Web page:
Firework displays, like lightning, make their own exposure. Light intensity apart, there is little point in trying to use a fast shutter speed; the effect of a bursting firework is created by the streaking of the lights, even to the eye. A short exposure simply shows less of the display. Conversely, provided that the sky is really black, leaving the shutter open will not cause overexposure, but instead add more displays to the image. Two things to be careful of are the clouds of smoke from the fireworks that sometimes drift across the view, and the lights of the building s if you include the setting in the shot. Both of these set limits to the overexposure.

For the best effect of the bursts, exposure times are usually between half a second and four seconds, but you can judge this for yourself by watching the initial displays and timing them from the moment the rockets reach their bursting height. There is no need to switch to a higher sensitivity: f4-f5.6 is a reasonable aperture with ISO 100-200. In any case, the exposure is not critical: try making a variety of exposures to determine this for yourself.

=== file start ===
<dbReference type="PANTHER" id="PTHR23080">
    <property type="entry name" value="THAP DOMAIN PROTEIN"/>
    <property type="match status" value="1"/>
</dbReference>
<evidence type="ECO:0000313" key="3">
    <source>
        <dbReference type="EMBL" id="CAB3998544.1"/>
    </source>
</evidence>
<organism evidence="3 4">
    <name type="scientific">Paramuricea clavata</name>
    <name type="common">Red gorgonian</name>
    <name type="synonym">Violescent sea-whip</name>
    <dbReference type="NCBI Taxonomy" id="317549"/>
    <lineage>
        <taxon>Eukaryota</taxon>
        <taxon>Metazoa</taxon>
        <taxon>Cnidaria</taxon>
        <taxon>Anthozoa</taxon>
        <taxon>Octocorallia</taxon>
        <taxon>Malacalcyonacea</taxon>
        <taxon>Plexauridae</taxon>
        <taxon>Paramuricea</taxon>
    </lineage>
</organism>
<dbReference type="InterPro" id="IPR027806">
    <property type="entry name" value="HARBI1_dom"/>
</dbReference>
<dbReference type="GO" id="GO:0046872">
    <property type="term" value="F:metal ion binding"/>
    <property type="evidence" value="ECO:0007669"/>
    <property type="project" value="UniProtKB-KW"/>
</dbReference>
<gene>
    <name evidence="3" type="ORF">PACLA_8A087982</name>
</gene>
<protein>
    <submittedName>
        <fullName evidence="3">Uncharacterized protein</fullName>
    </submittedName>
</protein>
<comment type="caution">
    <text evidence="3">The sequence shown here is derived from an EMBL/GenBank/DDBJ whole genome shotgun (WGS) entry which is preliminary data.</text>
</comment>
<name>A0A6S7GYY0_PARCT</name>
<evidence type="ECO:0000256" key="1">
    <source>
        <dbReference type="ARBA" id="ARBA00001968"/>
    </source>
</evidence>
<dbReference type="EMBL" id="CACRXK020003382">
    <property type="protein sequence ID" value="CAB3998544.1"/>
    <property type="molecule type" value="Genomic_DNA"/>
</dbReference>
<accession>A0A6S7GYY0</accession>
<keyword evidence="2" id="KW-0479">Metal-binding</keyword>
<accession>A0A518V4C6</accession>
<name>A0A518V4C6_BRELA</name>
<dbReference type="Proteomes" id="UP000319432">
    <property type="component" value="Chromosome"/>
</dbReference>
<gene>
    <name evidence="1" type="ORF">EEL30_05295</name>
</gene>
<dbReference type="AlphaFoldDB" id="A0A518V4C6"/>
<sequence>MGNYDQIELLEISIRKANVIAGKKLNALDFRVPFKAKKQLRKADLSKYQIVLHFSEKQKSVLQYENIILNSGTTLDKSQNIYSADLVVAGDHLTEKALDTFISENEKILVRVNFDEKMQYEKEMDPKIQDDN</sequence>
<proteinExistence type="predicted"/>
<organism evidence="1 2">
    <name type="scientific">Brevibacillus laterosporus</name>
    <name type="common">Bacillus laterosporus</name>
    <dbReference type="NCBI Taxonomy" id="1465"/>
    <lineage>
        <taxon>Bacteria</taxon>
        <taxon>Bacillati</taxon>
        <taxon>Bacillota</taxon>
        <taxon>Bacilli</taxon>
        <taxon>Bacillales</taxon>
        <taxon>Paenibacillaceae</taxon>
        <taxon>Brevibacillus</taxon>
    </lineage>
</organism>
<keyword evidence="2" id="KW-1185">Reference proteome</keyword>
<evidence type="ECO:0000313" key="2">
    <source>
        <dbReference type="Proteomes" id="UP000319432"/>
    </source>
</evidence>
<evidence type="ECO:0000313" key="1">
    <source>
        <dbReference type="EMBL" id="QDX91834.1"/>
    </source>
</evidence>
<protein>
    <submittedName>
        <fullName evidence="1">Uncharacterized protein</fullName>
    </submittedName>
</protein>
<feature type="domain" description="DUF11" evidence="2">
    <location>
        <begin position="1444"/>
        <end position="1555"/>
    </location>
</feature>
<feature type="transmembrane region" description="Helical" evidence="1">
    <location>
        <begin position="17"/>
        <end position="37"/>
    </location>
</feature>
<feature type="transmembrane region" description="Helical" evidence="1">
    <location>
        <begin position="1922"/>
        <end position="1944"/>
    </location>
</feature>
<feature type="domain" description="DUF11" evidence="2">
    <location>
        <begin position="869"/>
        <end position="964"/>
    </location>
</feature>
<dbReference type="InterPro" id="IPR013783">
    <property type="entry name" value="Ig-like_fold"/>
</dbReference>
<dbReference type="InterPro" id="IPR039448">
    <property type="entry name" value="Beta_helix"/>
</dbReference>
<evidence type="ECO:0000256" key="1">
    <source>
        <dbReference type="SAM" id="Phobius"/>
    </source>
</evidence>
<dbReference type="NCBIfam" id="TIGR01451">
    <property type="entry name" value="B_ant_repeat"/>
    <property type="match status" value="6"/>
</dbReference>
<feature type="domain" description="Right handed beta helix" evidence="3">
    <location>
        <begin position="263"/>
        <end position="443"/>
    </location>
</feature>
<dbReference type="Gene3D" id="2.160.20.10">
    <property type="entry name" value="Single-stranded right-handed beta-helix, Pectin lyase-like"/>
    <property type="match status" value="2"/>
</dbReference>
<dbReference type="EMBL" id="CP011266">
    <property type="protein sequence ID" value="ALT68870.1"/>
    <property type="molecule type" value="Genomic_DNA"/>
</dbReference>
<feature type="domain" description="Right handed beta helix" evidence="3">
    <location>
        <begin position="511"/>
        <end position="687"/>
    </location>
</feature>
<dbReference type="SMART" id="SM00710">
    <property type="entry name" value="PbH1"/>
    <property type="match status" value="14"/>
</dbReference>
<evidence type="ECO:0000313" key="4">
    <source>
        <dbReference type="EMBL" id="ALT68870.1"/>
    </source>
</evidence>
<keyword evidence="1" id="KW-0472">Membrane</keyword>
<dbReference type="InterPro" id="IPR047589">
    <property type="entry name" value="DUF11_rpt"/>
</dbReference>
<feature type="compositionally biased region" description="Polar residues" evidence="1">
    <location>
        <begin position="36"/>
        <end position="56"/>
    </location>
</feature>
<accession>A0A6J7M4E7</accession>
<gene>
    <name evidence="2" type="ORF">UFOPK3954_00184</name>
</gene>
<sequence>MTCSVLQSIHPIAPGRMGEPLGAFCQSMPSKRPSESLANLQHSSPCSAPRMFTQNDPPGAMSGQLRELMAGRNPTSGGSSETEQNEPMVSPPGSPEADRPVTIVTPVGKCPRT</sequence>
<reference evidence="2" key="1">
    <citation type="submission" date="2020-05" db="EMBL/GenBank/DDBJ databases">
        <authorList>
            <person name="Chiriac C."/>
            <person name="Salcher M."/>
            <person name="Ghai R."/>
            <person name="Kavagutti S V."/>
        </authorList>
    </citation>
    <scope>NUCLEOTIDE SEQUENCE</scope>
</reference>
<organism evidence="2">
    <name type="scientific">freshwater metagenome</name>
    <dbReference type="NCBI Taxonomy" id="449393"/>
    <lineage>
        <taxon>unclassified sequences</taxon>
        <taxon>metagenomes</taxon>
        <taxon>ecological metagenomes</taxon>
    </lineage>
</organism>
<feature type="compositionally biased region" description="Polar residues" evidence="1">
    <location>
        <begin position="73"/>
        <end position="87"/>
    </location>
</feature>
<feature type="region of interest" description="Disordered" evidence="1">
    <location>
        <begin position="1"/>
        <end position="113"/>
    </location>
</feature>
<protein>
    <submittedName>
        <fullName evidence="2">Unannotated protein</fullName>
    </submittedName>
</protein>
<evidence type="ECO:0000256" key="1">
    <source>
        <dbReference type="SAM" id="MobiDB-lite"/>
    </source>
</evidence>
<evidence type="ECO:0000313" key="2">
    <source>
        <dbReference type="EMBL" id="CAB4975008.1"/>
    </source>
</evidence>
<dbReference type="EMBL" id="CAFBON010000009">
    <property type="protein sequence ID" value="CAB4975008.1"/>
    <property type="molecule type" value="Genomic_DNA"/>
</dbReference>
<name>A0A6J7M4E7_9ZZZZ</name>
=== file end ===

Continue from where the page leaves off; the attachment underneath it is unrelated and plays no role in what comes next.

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postheadericon Composing Photo with Street Lights

Downtown street lighting and display lighting continues to get brighter and more colorful around the world, and is perfect material for digital shooting. The light sources available outside at night are the same types as those that we have just looked at, but in different proportions. Vapor lamps are used much more extensively outdoors than indoors, because of their higher output; this is particularly true of street lighting and floodlighting. Tungsten as street lighting is increasingly less common, but can be seen in shop and other windows, and as car lights. Overall, entertainment and shopping districts in cities are getting brighter and more interesting.